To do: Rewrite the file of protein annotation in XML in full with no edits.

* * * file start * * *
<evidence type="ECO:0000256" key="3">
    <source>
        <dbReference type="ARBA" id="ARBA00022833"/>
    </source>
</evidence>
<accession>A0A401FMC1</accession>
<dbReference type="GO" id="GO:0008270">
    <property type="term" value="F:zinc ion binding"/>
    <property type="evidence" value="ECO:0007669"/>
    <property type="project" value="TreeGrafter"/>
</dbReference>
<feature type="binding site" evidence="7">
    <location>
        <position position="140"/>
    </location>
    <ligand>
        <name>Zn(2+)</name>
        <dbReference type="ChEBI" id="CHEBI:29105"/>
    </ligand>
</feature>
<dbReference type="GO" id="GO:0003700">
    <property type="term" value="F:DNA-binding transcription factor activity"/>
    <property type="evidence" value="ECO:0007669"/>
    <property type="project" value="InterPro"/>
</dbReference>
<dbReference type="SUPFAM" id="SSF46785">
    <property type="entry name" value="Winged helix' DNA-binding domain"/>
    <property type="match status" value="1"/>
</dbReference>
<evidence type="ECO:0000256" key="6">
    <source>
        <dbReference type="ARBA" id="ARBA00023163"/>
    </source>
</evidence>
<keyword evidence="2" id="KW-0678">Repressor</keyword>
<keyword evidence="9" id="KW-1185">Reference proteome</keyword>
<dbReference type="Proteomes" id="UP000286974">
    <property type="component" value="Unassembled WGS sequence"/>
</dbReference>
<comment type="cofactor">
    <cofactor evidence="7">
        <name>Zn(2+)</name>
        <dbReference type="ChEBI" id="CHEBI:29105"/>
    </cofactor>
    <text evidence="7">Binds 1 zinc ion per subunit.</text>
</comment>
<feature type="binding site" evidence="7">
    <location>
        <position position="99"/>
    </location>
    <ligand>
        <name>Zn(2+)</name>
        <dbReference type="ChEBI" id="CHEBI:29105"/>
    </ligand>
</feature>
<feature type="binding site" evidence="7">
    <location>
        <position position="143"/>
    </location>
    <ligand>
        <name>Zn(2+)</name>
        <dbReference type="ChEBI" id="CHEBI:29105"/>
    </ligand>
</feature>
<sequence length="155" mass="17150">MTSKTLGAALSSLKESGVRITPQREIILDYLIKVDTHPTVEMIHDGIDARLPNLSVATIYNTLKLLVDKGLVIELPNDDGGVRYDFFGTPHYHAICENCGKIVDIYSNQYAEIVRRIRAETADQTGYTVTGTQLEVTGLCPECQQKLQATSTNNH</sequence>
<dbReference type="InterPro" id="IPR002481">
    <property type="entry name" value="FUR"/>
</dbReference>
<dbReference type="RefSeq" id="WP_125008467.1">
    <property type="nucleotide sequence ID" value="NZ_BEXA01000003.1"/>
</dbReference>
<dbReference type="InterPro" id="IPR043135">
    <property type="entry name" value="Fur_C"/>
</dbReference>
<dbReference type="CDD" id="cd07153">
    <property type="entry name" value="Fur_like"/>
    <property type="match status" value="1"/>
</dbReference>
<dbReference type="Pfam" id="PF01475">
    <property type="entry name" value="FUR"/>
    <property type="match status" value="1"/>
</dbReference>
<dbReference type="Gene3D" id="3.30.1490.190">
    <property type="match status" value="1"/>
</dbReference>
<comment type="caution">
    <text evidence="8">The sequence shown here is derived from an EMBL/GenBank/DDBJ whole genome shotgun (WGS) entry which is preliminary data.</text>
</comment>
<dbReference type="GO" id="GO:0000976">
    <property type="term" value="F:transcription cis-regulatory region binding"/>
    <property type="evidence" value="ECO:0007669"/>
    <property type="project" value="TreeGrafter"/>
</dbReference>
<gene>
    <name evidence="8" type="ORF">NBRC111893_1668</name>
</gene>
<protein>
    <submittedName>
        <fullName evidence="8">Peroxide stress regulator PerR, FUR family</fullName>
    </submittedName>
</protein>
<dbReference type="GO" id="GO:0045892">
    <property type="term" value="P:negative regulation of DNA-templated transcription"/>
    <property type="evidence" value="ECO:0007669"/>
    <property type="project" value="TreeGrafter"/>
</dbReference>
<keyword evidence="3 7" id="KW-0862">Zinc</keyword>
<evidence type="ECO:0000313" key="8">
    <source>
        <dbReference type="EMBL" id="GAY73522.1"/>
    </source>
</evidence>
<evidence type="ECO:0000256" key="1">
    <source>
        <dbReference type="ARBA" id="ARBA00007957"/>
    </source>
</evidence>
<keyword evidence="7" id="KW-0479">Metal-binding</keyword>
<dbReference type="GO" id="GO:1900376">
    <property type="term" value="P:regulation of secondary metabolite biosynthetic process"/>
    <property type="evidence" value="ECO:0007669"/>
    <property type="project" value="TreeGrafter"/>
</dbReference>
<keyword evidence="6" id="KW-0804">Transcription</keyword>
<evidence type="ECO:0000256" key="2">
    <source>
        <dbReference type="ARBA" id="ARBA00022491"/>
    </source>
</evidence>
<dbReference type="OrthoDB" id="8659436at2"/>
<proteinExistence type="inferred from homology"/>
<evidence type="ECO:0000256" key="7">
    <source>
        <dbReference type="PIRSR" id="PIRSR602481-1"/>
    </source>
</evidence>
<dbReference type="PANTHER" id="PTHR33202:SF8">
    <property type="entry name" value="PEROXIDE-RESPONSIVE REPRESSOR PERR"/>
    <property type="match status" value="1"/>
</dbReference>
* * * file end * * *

<evidence type="ECO:0000256" key="3">
    <source>
        <dbReference type="ARBA" id="ARBA00022833"/>
    </source>
</evidence>
<accession>A0A401FMC1</accession>
<dbReference type="GO" id="GO:0008270">
    <property type="term" value="F:zinc ion binding"/>
    <property type="evidence" value="ECO:0007669"/>
    <property type="project" value="TreeGrafter"/>
</dbReference>
<feature type="binding site" evidence="7">
    <location>
        <position position="140"/>
    </location>
    <ligand>
        <name>Zn(2+)</name>
        <dbReference type="ChEBI" id="CHEBI:29105"/>
    </ligand>
</feature>
<dbReference type="GO" id="GO:0003700">
    <property type="term" value="F:DNA-binding transcription factor activity"/>
    <property type="evidence" value="ECO:0007669"/>
    <property type="project" value="InterPro"/>
</dbReference>
<dbReference type="SUPFAM" id="SSF46785">
    <property type="entry name" value="Winged helix' DNA-binding domain"/>
    <property type="match status" value="1"/>
</dbReference>
<evidence type="ECO:0000256" key="6">
    <source>
        <dbReference type="ARBA" id="ARBA00023163"/>
    </source>
</evidence>
<keyword evidence="2" id="KW-0678">Repressor</keyword>
<keyword evidence="9" id="KW-1185">Reference proteome</keyword>
<dbReference type="Proteomes" id="UP000286974">
    <property type="component" value="Unassembled WGS sequence"/>
</dbReference>
<comment type="cofactor">
    <cofactor evidence="7">
        <name>Zn(2+)</name>
        <dbReference type="ChEBI" id="CHEBI:29105"/>
    </cofactor>
    <text evidence="7">Binds 1 zinc ion per subunit.</text>
</comment>
<feature type="binding site" evidence="7">
    <location>
        <position position="99"/>
    </location>
    <ligand>
        <name>Zn(2+)</name>
        <dbReference type="ChEBI" id="CHEBI:29105"/>
    </ligand>
</feature>
<feature type="binding site" evidence="7">
    <location>
        <position position="143"/>
    </location>
    <ligand>
        <name>Zn(2+)</name>
        <dbReference type="ChEBI" id="CHEBI:29105"/>
    </ligand>
</feature>
<sequence length="155" mass="17150">MTSKTLGAALSSLKESGVRITPQREIILDYLIKVDTHPTVEMIHDGIDARLPNLSVATIYNTLKLLVDKGLVIELPNDDGGVRYDFFGTPHYHAICENCGKIVDIYSNQYAEIVRRIRAETADQTGYTVTGTQLEVTGLCPECQQKLQATSTNNH</sequence>
<dbReference type="InterPro" id="IPR002481">
    <property type="entry name" value="FUR"/>
</dbReference>
<dbReference type="RefSeq" id="WP_125008467.1">
    <property type="nucleotide sequence ID" value="NZ_BEXA01000003.1"/>
</dbReference>
<dbReference type="InterPro" id="IPR043135">
    <property type="entry name" value="Fur_C"/>
</dbReference>
<dbReference type="CDD" id="cd07153">
    <property type="entry name" value="Fur_like"/>
    <property type="match status" value="1"/>
</dbReference>
<dbReference type="Pfam" id="PF01475">
    <property type="entry name" value="FUR"/>
    <property type="match status" value="1"/>
</dbReference>
<dbReference type="Gene3D" id="3.30.1490.190">
    <property type="match status" value="1"/>
</dbReference>
<comment type="caution">
    <text evidence="8">The sequence shown here is derived from an EMBL/GenBank/DDBJ whole genome shotgun (WGS) entry which is preliminary data.</text>
</comment>
<dbReference type="GO" id="GO:0000976">
    <property type="term" value="F:transcription cis-regulatory region binding"/>
    <property type="evidence" value="ECO:0007669"/>
    <property type="project" value="TreeGrafter"/>
</dbReference>
<gene>
    <name evidence="8" type="ORF">NBRC111893_1668</name>
</gene>
<protein>
    <submittedName>
        <fullName evidence="8">Peroxide stress regulator PerR, FUR family</fullName>
    </submittedName>
</protein>
<dbReference type="GO" id="GO:0045892">
    <property type="term" value="P:negative regulation of DNA-templated transcription"/>
    <property type="evidence" value="ECO:0007669"/>
    <property type="project" value="TreeGrafter"/>
</dbReference>
<keyword evidence="3 7" id="KW-0862">Zinc</keyword>
<evidence type="ECO:0000313" key="8">
    <source>
        <dbReference type="EMBL" id="GAY73522.1"/>
    </source>
</evidence>
<evidence type="ECO:0000256" key="1">
    <source>
        <dbReference type="ARBA" id="ARBA00007957"/>
    </source>
</evidence>
<keyword evidence="7" id="KW-0479">Metal-binding</keyword>
<dbReference type="GO" id="GO:1900376">
    <property type="term" value="P:regulation of secondary metabolite biosynthetic process"/>
    <property type="evidence" value="ECO:0007669"/>
    <property type="project" value="TreeGrafter"/>
</dbReference>
<keyword evidence="6" id="KW-0804">Transcription</keyword>
<evidence type="ECO:0000256" key="2">
    <source>
        <dbReference type="ARBA" id="ARBA00022491"/>
    </source>
</evidence>
<dbReference type="OrthoDB" id="8659436at2"/>
<proteinExistence type="inferred from homology"/>
<evidence type="ECO:0000256" key="7">
    <source>
        <dbReference type="PIRSR" id="PIRSR602481-1"/>
    </source>
</evidence>
<dbReference type="PANTHER" id="PTHR33202:SF8">
    <property type="entry name" value="PEROXIDE-RESPONSIVE REPRESSOR PERR"/>
    <property type="match status" value="1"/>
</dbReference>